How to inline SVG files in your Bridgetown site

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Published At:
Jul 21st, 2020
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This is a short tutorial to showcase how you can quickly integrate bridgetown-inline-svg into your Bridgetown site to easily inline your SVG assets when you build your site.

The code for this tutorial can be found at: andrewmcodes/bridgetown-inline-svg-starter

This tutorial is using version 1.1.0 of bridgetown-inline-svg. If you are already using this plugin, you may need to upgrade the gem.

Let’s get started!


To follow along without building the project yourself, just open in Gitpod via the button below, and open the browser preview on port 4000 after dependencies are installed and Bridgetown starts up.

Open in Gitpod


This tutorial will assume you have Ruby, Node, and the bridgetown gem installed locally.

For detailed instructions on getting Bridgetown set up on your local machine, take a look at the Bridgetown Getting Started Documentation and the Bridgetown Installation Guides. I also go into a little more depth in this post detailing how to setup NetlifyCMS on your Bridgetown site.

Creating a new Bridgetown site

The first thing we are going to do is generate a new Bridgetown site.

Run the following command in your terminal:

bridgetown new bridgetown-inline-svg-starter
cd bridgetown-inline-svg-starter

Our new site has been generated! :tada:

Add bridgetown-inline-svg plugin

The next thing we are going to do is add the bridgetown-inline-svg gem.

Run the following command in your terminal to add the plugin to your site’s Gemfile:

bundle add bridgetown-inline-svg -g bridgetown_plugins

or manually:

# Gemfile

group :bridgetown_plugins do
  gem "bridgetown-inline-svg", "~> 1.1.0"

Add SVG files

Create a folder for your SVG files under src/. You can name or nest it however you like. I am just going to create a folder named assets:

mkdir src/assets

Then get your SVG files! This library works great with anything from illustrations to icons.

For the purpose of this demo, I downloaded two illustrations from unDraw by Katerina Limpitsouni, which is a great resource of open source illustrations, and one icon from Heroicons, an open source SVG icon library from Adam Wathan and Steve Schoger.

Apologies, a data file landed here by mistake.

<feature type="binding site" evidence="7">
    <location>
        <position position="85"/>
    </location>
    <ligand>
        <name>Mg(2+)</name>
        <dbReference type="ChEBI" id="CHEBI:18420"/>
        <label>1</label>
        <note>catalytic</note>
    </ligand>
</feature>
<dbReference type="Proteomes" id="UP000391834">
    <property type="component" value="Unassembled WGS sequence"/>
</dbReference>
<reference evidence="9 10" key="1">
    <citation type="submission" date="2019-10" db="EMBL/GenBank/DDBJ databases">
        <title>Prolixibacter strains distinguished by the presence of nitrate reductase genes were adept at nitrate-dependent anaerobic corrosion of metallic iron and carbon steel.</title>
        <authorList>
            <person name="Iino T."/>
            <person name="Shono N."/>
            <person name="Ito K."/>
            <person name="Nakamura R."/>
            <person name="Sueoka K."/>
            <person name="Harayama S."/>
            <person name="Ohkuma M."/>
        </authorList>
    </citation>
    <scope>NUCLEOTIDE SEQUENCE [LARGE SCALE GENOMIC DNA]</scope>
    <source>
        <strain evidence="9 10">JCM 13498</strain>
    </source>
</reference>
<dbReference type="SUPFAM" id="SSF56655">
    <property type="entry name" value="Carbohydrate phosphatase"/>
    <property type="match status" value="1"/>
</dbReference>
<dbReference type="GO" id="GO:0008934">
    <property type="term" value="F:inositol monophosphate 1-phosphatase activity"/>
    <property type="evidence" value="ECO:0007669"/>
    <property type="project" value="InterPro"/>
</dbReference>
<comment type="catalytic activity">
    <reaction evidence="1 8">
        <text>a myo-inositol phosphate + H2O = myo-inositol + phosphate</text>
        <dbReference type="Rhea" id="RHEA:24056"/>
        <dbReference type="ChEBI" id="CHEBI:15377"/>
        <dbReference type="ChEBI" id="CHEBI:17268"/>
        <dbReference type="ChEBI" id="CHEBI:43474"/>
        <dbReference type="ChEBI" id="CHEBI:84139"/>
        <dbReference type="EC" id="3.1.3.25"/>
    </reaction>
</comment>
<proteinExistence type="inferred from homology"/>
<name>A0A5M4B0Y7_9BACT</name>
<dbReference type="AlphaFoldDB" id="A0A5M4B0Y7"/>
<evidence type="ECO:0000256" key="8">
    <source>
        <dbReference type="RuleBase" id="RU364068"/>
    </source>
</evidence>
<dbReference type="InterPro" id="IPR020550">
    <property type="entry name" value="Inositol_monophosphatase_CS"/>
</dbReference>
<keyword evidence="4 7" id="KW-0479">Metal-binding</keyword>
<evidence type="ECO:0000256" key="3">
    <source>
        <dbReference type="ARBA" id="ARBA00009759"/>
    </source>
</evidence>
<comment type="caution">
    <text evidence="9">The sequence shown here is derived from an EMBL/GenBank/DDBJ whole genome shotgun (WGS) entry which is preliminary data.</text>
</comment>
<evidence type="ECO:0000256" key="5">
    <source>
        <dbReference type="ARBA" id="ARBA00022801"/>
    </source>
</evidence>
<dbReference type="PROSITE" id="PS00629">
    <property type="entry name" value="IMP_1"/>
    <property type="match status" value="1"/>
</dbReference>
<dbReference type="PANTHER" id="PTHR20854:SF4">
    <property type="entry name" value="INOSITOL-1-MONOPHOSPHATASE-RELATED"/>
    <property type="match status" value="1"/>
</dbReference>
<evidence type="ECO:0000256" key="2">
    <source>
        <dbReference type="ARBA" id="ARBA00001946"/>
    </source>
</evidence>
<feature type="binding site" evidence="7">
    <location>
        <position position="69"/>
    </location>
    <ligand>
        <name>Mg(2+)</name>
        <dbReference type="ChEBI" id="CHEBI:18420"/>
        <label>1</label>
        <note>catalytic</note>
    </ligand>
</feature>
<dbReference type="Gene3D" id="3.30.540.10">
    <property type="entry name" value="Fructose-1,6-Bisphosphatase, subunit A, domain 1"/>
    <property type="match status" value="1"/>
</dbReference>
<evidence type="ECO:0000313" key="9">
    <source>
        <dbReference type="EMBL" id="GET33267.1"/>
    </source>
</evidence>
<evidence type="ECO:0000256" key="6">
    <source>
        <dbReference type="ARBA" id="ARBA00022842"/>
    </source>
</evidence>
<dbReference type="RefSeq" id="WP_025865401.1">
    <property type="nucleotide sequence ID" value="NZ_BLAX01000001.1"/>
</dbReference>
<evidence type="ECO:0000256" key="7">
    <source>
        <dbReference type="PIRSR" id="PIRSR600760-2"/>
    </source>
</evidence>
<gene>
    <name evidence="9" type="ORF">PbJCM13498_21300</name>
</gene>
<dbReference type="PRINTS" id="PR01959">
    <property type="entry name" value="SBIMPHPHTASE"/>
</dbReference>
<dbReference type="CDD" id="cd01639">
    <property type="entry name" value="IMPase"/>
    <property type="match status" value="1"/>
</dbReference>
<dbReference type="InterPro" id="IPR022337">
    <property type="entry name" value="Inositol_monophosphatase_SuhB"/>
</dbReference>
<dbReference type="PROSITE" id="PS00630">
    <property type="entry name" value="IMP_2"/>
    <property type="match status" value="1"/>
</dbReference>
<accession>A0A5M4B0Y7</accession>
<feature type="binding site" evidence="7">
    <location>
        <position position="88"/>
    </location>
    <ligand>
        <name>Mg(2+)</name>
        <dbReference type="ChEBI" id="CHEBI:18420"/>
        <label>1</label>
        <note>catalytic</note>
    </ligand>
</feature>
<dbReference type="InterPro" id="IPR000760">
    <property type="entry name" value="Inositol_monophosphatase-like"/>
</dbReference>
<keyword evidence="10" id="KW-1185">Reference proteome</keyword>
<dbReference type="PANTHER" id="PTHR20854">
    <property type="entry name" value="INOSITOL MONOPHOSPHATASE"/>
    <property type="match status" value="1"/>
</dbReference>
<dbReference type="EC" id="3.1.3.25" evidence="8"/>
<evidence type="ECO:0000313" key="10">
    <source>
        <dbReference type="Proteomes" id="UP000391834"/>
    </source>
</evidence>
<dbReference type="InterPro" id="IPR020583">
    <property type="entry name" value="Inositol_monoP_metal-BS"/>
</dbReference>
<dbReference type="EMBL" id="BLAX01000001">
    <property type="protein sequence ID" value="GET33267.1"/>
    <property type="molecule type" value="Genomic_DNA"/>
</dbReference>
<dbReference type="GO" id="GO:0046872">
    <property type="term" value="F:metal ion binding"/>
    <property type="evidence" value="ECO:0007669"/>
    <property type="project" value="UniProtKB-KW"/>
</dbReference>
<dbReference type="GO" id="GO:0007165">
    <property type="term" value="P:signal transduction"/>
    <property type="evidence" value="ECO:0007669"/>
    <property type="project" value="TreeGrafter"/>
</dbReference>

You can download my assets here.

My project src/assets folder now looks like:

|-- bridgetown
    |-- src
+   |   |-- assets
+   |       |-- mail.svg
+   |       |-- undraw_content_creator.svg
+   |       |-- undraw_design_components.svg

Using the plugin

Let’s take a look at what we have right now. Run yarn start in your terminal and open http://localhost:4000 in your browser.

Your should see following in:

Default Bridgetown Site


“Pages are the most basic building block for content..” Bridgetown Pages Documentation

Let’s add a simple full-width SVG to our home page. Add the following to src/, but replace my filepath with your own:

{% svg "assets/undraw_design_components.svg" width="100%" %}

This will produce something like:

Home page with illustration


“Collections are a great way to group related content…” Bridgetown Collections Documentation

Let’s add a simple full-width SVG to the blog post Bridgetown generated for us. Add the following to src/_posts/ (the date prefix will be whatever date you generated the project):

{% raw %}{% svg "assets/undraw_content_creator.svg" width="100%" height="280" %}{% endraw %}

Navigate to the post by going to http://localhost:4000/posts/ and choose your post. It will look something like this:

Post page with illustration


“A component is a reusable piece of template logic (sometimes referred to as a “partial”) that can be included in any part of the site…” Bridgetown Components Documentation

Let’s add an icon to our footer component. Add the following to src/_components/footer.liquid:

- Contact me at {{ }}
+ {% svg "assets/mail.svg" style="color:#6c63ff;" height="1.5rem" %}
+ <p>{{ }}</p>

Your footer should now look something like:

Footer icon


You can pass any valid SVG attribute to the plugin. If the attribute you pass in is already set in your SVG markup, the plugin will override it.

Here are a few examples based on usage above:

Width and Height

{% svg "path/to/my.svg" width="100%" %}

Adding width="100%" as an argument will change our output to:

<svg width="100%" height="100%"></svg>

Height is automatically set to match width if omitted because IE11 won’t use the viewport attribute to calculate the image’s aspect ratio.

If you don’t want the width and height to match, set both:

{% svg "path/to/my.svg" width="100%" height=240 %}


<svg width="100%" height="240"></svg>


Set or override inline styles on your SVG with the style attribute:

{% svg "path/to/my.svg" style="color:#6c63ff;" %}


<svg style="color:#6c63ff;"></svg>


Set or override CSS classes on your SVG with the class attribute:

{% svg "path/to/my.svg" class="class-1 class-2" %}


<svg class="class-1 class-2"></svg>

Wrap up

From this point, you can continue adding SVGs to your site and the plugin will inline them when Bridgetown builds.

We didn’t cover it in this post, but the plugin can also optimize your SVGs as well. View the README for the full documentation.

If you encounter any issues or find a bug with the plugin, feel free to report it on the repository.

Want to learn more?

Check out my website or sign up for my newsletter for more Bridgetown content!

Happy coding!

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